The presidential search committee seeking a successor to University of Utah President Chase N. Peterson will hire an executive headhunter to help find qualified candidates.

Commissioner of Higher Education Wm. Rolfe Kerr said this is the first time professional consultants have been used in a search for a Utah college or university president.He said it was felt that a consulting firm with a successful track record in higher education could facilitate the search, broadening the nationwide pool of candidates. One key service provided by the consultant will be to identify key candidates, with a concerted effort at finding women and minority candidates.

The committee, which on Monday received a draft of the proposed request for the consultants, expects to hire the consultant by Dec. 15. The consultant's other duties will be to contact prospective candidates, do reference checks and help prepare and present the employment offer to the new president.

The headhunter, however, isn't the only source for candidates. Kerr told the committee that his office has already received 50 nominations. Notices advertising the position have run in The Chronicle of Higher Education and other education publications.

The commissioner said he expects 100 to 200 applicants by the tentative Feb. 1 deadline. The deadline, however, may be changed by the consultant.

The committee's tentative schedule calls for screening of the candidates in February and March, visits to the campus by the candidates in March and April and selection of the new president in April. Peterson will retire June 30, and the new president will assume office July 1.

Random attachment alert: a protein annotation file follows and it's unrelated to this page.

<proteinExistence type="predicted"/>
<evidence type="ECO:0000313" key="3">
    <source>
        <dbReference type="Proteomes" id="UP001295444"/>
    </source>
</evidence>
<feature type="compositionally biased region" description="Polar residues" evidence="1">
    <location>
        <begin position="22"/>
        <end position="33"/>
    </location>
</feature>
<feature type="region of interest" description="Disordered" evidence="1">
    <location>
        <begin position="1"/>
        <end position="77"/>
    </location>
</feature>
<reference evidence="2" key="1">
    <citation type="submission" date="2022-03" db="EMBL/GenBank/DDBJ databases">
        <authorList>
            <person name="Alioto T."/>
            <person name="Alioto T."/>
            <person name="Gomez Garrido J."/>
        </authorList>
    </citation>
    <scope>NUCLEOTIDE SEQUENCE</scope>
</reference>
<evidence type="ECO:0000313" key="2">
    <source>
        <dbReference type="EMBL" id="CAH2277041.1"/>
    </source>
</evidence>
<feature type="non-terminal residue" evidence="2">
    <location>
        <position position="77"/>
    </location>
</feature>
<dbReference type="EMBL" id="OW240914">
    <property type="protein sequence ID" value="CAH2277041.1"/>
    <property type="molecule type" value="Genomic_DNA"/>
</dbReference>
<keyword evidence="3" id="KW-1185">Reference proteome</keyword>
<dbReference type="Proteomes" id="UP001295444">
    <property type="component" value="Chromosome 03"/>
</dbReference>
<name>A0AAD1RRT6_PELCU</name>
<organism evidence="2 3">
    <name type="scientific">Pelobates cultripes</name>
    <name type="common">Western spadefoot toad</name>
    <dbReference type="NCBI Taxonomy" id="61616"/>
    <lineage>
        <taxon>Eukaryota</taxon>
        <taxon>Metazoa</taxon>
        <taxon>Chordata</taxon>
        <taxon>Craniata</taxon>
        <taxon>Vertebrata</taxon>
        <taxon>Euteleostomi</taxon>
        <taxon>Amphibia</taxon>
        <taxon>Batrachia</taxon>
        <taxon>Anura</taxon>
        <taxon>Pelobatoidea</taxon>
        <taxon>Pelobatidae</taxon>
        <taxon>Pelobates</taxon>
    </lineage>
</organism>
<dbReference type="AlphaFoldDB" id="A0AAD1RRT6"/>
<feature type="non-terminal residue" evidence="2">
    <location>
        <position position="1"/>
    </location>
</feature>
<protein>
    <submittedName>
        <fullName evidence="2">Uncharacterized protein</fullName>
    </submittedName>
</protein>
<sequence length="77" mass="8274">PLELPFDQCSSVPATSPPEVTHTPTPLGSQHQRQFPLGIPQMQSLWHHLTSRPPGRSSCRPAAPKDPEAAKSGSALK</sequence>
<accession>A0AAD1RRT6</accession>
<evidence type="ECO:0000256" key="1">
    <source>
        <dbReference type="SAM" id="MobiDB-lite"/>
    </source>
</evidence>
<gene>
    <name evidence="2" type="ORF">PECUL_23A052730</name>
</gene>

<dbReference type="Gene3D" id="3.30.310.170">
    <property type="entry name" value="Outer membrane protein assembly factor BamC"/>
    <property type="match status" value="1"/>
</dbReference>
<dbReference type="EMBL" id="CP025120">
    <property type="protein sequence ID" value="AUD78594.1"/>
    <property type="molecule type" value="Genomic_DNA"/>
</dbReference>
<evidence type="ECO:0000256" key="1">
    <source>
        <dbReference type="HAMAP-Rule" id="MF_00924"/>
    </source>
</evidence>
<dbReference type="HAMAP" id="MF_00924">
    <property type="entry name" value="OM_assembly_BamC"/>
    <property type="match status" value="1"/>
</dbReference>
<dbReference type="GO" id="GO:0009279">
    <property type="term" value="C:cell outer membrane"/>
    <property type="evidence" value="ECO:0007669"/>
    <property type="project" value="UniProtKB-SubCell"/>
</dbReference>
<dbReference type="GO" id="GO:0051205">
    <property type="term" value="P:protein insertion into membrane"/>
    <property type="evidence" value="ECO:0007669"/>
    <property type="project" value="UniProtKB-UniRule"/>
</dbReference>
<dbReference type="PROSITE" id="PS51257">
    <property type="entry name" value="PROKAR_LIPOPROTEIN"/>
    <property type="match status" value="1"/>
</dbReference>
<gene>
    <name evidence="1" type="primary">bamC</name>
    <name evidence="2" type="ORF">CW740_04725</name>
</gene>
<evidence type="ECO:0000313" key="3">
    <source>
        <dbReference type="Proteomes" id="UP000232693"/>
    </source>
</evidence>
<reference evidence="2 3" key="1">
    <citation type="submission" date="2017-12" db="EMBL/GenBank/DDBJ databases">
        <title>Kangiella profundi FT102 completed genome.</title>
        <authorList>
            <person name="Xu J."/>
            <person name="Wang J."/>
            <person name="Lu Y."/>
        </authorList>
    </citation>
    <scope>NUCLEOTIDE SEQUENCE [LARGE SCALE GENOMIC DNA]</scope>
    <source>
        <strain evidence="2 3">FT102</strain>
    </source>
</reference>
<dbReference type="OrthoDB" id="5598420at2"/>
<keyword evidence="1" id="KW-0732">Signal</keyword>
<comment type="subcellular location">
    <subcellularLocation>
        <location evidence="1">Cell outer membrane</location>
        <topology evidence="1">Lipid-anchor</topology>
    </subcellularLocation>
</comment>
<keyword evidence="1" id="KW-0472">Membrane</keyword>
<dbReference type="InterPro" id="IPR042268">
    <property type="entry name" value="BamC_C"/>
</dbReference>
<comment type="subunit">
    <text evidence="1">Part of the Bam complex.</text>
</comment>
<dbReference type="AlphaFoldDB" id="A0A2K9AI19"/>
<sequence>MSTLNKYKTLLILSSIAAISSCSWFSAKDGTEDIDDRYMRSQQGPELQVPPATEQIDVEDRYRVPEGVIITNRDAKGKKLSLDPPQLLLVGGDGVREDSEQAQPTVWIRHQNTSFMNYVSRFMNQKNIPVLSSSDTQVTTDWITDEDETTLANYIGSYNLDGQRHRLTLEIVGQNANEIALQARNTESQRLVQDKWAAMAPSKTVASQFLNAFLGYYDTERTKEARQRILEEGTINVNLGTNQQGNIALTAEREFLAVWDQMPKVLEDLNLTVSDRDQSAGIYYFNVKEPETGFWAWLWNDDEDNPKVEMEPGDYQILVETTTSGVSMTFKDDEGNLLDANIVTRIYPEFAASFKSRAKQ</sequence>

The committee spent a good part of its meeting Monday brainstorming about what qualifications it would like in a president and the university's strengths and weaknesses. No specific qualifications were set. As with past presidential search committees at other schools, this one expects to look at institutional needs and match those to candidate qualifications.

Committee Chairman Ian Cumming asked the committee's faculty representatives if the U. community would accept a new president who wasn't an academician.

The basic answer he received was "no." Linda Amos, dean of the College of Nursing, said the new president, to be credible, must have strong academic credentials, while John Roth, professor of biology, said a new president can't succeed without understanding the problems of a university.

The new president can possess a Ph.D., or doctorate in medicine or law and have worked as a university administrator, but he or she needs to have taught in university classrooms and published professional work "to really understand what a university is about," said L. Jackson Newell, professor of educational administration.

To gather a wide range of faculty-staff comments on university needs and presidential qualifications, Amos suggested that the committee sponsor two or three public meetings on campus. Six faculty members and one staff member sit on the search committee.

James Jardine, Institutional Council chairman, also suggested sending letters to key alumni, while Kenneth Washington, associate professor of theater, wanted the committee to reach out for comments from groups or individuals who have felt disenfranchised by the U.

Committee members indicated they would work out a plan to gather U. and community comment at its Dec. 7 meeting.